In the United States Allergy is the sixth in the list of chronic diseases. It also affects more than 50 million people in the U.S. struggle with the consequences of allergies annual cost to the budget of 18 billion dollars. Causes of allergic conditions is not fully understood and they are often not dependent on a person’s lifestyle. So scientists were able to trace the relationship between the risk of allergies and the season in which the person was born.
The season in which a person was born, is associated with the risk of allergies
According to scientists, those people who were born in the autumn months, throughout life, remain at high risk of developing eczema.
For the experiment, scientists from the University of Southamptom (UK) conducted epigenetic scan on the DNA of people born on the Isle of Wight off the South coast of the UK.
The term epigenetics refers to any process that alters gene activity without changing the DNA sequence. These processes lead to changes that can be passed to other cells. Although epigenetic processes are a natural part of the functions of our organism, they can cause negative health effects if they occur improperly.
“Epigenetic marks attached to DNA,” explains Professor John Holloway, author of the study, “They can influence gene expression (the process by which specific genes are activated to produce the desired protein) for many years, maybe even in the next generations.”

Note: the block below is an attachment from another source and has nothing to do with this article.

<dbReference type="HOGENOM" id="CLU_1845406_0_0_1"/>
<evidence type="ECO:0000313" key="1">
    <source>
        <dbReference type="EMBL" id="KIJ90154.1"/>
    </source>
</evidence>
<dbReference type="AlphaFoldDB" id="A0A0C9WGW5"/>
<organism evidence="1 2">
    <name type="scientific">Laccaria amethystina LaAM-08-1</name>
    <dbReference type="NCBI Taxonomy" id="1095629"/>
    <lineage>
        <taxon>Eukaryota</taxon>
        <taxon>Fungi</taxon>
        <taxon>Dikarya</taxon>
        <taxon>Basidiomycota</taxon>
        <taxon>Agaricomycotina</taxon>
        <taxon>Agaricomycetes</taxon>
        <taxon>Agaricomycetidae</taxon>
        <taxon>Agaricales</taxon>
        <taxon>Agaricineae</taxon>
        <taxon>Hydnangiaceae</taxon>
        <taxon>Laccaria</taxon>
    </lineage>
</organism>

After measuring the whole blood of the epigenome-wide DNA samples of 367 participants in the experiment, the researchers found that DNA methylation was associated with season of birth, and it kept its present 18 years later.
“It’s really interesting results,” said Professor Holloway. “We know that the season of birth affects people throughout their lives. For example, as a rule, people born in the autumn and winter have an increased risk of developing allergic diseases such as asthma. However, we still don’t know how and why risks can be so long”.
Professor Holloway adds that the study linked the DNA methylation by season of birth and risk of Allergy, but the doctor warns that the results have clinical significance and should not be construed as a recommendation to change date of conception”.
Study co-author Dr Gabriel Lockett adds that it may look like a horoscope seasons, but now there is scientific data about how this “program” can work. Markers found in this study may help to establish the relationship of season of birth and other diseases, not just Allergy.
The researchers believe that it requires additional study, as influenced by temperature, number of Sunny days and diet on specific diseases depending on the season of birth.
The results of this study were published in a special edition of “Allergy”.